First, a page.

Maryland Gov. Larry Hogan. (AP Photo/Steve Ruark)

Gov. Larry Hogan (R) continued on Friday to put his stamp on Maryland government, sending the Senate 331 nominations for seats on state and local board and commissions.

The new Republican governor forwarded his picks for close to 90 panels, with jurisdictions including economic development, elections, the university system, health care, utilities and transportation. Hogan’s nominees are all subject to Senate confirmation.

The large batch of nominees was submitted as part of a long-standing tradition in Maryland under which a senior aide to the governor delivers the names to the Senate in a green bag. This year, James Fielder, Hogan’s appointments secretary arrived with both the green bag and a box of chocolates for Senate President Thomas V. Mike Miller Jr. (D-Calvert).

[READ: The full list of appointees]

In a statement, Hogan said his “green bag” nominees reflected “our administration’s commitment to the people of Maryland to provide the responsive, competent, and well-qualified state government they deserve and expect.”

While senators were only beginning to peruse the list, they said none of the nominees immediately jumped out as particularly controversial.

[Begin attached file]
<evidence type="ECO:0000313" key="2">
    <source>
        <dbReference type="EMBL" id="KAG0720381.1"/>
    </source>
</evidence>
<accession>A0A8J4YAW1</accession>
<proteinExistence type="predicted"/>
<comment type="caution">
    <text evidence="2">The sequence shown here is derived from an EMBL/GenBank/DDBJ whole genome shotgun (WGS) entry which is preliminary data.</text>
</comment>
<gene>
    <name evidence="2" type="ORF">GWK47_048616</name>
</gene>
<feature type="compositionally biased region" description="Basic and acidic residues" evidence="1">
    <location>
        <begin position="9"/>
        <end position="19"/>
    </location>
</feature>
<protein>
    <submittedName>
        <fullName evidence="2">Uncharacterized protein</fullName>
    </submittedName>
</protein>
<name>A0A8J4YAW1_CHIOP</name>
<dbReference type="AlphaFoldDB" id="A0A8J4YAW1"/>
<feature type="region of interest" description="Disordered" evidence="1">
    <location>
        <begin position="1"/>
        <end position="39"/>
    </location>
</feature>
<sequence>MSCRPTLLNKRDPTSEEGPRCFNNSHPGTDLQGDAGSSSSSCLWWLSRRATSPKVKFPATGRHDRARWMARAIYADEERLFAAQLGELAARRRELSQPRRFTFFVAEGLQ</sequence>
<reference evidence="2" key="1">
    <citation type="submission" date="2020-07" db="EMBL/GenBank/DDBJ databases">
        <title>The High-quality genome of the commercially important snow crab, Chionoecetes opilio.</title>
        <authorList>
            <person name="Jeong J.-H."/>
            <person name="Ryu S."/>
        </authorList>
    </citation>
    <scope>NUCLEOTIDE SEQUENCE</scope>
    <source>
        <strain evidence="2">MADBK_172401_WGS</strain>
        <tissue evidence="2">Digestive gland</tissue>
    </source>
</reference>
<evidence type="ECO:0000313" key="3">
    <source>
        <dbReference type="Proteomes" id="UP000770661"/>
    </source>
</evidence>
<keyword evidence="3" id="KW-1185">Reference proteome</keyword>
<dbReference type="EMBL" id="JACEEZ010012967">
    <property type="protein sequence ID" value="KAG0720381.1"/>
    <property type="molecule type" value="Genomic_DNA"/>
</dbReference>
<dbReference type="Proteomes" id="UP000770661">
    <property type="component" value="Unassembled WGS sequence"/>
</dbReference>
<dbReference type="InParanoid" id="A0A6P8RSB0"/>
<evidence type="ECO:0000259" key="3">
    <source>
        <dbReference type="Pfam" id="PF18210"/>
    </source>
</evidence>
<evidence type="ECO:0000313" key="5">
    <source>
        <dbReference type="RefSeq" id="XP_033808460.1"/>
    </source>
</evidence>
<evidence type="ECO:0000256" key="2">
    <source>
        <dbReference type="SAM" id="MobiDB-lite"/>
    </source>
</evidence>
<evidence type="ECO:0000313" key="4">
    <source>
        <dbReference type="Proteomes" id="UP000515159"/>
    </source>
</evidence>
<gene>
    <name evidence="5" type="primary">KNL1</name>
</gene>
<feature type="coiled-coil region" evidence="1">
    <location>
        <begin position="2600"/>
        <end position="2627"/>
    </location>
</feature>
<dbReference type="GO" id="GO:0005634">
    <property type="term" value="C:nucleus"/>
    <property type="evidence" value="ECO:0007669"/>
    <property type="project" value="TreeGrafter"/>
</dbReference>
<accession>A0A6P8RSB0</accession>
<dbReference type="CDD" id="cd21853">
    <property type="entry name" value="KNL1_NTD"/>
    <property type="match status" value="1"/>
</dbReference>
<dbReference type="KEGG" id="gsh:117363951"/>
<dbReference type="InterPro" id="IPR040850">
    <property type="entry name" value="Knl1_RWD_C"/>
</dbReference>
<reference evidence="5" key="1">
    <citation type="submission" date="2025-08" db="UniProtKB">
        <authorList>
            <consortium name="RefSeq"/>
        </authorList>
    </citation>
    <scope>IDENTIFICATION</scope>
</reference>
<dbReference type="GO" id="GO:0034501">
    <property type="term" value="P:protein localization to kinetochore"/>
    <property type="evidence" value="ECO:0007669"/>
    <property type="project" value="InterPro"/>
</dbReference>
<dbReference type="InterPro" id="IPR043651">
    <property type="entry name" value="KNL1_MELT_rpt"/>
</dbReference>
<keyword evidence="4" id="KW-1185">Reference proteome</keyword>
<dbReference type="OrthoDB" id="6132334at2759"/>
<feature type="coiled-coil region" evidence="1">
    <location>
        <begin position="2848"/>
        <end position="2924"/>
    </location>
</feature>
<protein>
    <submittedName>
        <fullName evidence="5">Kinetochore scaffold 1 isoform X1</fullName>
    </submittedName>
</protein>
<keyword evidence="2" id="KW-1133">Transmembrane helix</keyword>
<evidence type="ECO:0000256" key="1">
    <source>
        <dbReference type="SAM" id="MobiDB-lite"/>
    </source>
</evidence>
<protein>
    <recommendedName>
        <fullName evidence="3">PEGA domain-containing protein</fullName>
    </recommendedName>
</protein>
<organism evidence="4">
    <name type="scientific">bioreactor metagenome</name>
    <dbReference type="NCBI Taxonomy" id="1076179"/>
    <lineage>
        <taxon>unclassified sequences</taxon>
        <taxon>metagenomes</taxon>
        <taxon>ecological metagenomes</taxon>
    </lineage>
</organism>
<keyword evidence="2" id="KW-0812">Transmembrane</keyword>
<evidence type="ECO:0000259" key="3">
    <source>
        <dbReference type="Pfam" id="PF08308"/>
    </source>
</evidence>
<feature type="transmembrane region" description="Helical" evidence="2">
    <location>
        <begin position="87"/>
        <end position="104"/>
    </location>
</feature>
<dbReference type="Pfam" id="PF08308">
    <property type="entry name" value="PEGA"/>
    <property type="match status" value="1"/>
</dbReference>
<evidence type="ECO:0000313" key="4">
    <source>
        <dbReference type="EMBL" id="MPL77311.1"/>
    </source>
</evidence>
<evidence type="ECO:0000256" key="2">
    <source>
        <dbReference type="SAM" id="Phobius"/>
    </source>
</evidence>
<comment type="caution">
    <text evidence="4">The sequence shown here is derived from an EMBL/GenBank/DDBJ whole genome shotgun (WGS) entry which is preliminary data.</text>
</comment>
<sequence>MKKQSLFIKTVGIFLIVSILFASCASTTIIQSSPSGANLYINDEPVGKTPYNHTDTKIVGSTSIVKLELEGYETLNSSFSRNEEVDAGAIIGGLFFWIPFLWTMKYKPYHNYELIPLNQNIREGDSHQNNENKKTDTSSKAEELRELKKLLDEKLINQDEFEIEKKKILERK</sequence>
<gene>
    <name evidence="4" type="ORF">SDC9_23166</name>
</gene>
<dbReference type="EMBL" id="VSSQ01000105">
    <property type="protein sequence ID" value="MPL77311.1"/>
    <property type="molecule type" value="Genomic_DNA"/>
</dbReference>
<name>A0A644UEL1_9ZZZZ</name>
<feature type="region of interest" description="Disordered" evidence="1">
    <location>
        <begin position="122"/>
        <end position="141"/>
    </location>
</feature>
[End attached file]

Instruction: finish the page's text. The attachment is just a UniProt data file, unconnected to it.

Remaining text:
In his statement, Hogan highlighted choices for panels that focus on economic development, including Anirban Basu, an economist who advised Hogan during his transition to power; Aristides Melissaratos, secretary of business and economic development under former governor Robert L. Ehrlich Jr. (R); and Harford County Executive Barry Glassman (R), a former state senator.

Hogan’s choices for the University of Maryland Board of Regents included some familiar names, such as James T. Brady, who oversaw Hogan’s transition process; and Robert R. Neall, a former state senator from Anne Arundel County who helped craft Hogan’s first budget proposal.

Other notable picks include former Del. Kevin Kelly (D-Allegany), for the Parole Commission; and lawyer Kathleen A. Evans, the wife of longtime Annapolis lobbyist Gerard Evans, for the State Workers Compensation Commission.